A retrospective study characterized the safety, tolerability, and efficacy of chemoembolization using drug-eluting embolic (DEE) microspheres in individuals with recurrent and advanced head and neck cancer. The study included 32 patients (mean age, 57.2 years): 16 with recurrent and 16 with advanced head and neck cancer. Six months after the patients were treated with chemoembolization using DEE microspheres loaded with doxorubicin, the objective response rate was 25%, while the disease control rate was 69%. Median overall survival was 14.5 months, and local progression-free survival was 13.6 months. Twenty-two percent (7) of the patients experienced adverse events — all of which were related to postembolization syndrome — including localized pain, pyrexia, and vomiting and nausea. There were no severe adverse events or procedure-related deaths.
Journal of Vascular and Interventional Radiology (05/22) Y Bi; X Shi; W Zhang; et al.
Current Opinion in Biotechnology (10/01/20) Vol. 65, P. 60 C Yakkala; A Denys; L Kandalaft; et al.
A review articles discusses recent findings on the immunological aspects of cryoablation, immunotherapies that can be paired with cryoablation, and emerging evidence on the therapeutic benefits of cryo-immunotherapy. Use of the hypothermic modality, used to destroy cancer lesions, leaves the ablated tumor in situ, which enables various tumor antigens to be available to the host's immune system. Cryoablation can be used to strengthen the effect of immunotherapies, with checkpoint inhibitors, toll-like receptor agonists, adoptive cell therapies, and epigenetic modulators all demonstrating the ability to boost the immune system against tumors. The researchers recommend that "future endeavors should focus on tailoring cryo-immunotherapies based on the tumor's immune signature and testing alternative approaches to circumvent treatment-associated toxicities and maximize efficacy." Key factors to be addressed include the type of tumor to undergo cryoablation, the volume of ablation, and the frequency of ablations needed to produce a sustained immune response.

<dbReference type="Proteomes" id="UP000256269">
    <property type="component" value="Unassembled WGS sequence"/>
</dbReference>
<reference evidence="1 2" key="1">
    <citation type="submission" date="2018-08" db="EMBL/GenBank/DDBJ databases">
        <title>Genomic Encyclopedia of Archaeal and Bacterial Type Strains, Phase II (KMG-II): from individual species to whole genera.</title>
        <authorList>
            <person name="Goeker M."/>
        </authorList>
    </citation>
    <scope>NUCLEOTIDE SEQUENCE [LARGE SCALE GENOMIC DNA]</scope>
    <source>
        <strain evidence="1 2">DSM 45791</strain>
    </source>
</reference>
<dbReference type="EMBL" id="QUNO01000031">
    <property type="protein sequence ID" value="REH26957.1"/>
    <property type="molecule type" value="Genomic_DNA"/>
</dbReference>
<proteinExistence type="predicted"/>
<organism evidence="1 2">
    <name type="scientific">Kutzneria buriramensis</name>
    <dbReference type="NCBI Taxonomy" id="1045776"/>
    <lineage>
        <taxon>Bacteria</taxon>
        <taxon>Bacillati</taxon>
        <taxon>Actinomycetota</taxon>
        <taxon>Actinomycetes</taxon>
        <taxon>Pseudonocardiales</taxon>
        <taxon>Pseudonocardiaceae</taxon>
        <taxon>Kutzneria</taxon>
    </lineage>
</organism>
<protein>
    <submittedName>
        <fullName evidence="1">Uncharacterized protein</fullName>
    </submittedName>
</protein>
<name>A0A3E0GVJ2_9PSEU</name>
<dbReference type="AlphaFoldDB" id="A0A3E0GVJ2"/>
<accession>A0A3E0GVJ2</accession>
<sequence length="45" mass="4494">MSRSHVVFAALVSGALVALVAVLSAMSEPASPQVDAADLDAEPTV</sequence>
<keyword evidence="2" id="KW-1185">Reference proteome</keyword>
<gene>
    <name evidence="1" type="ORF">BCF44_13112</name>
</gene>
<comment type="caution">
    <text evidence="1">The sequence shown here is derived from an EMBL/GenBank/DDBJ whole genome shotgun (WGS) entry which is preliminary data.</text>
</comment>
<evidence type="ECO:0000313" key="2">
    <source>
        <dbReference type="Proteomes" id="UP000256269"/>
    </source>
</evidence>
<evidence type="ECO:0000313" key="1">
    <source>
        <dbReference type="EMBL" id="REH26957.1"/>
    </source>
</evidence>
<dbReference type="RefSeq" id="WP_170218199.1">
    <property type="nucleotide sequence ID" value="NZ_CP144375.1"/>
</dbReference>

Current Opinion in Biotechnology (10/01/20) Vol. 65, P. 60 C Yakkala; A Denys; L Kandalaft; et al.
The Society of Interventional Oncology presents an opportunity to share key findings from interesting patient cases within the interventional oncology community. Access to these cases and engaging in the discussion surrounding their content is a benefit of SIO membership. New cases will be released in the SIO Insider.

July Case Spotlight - An Unconventional Approach to Chemoembolization
CROSSWORD PUZZLE
Crossword Puzzle
Introducing a fun, new feature in the newsletter — an IR-related crossword puzzle. This month's puzzle is titled "Greek & Latin" Click here for a printable version of the crossword puzzle. If you're stuck, the solution can be found below as well.

Solution
This newsletter is supported by an educational grant from Varian, A Siemens Healthineers Company
Publications Committee
Christos Georgiades, MD, PhD, FSIR, FCIRSE
SIO Publications Chair

AJ Gunn, MD
SIO Publications Vice Chair

Edward Kim, MD, FSIR
SIO Board Liaison
Yilun Koethe, MD, RPVI
Christine E. Boone, MD, PhD
Ji Buethe, MD
Andrew Kolarich, MD
Juan C. Camacho, MD
Anish Ghodadra, MD
Alex J. Solomon, MD
Elena Violari, MD
Maria Tsitskari, MD
Chiara Zini, MD
Giovanni Mauri, MD
This newsletter is brought to you by the Society of Interventional Oncology (SIO) and supported by an educational grant from Varian, A Siemens Healthineers Company. SIO's mission is to advance interventional oncology by developing evidence supporting IO therapies, educating IO practitioners, and improving patient access to IO therapies.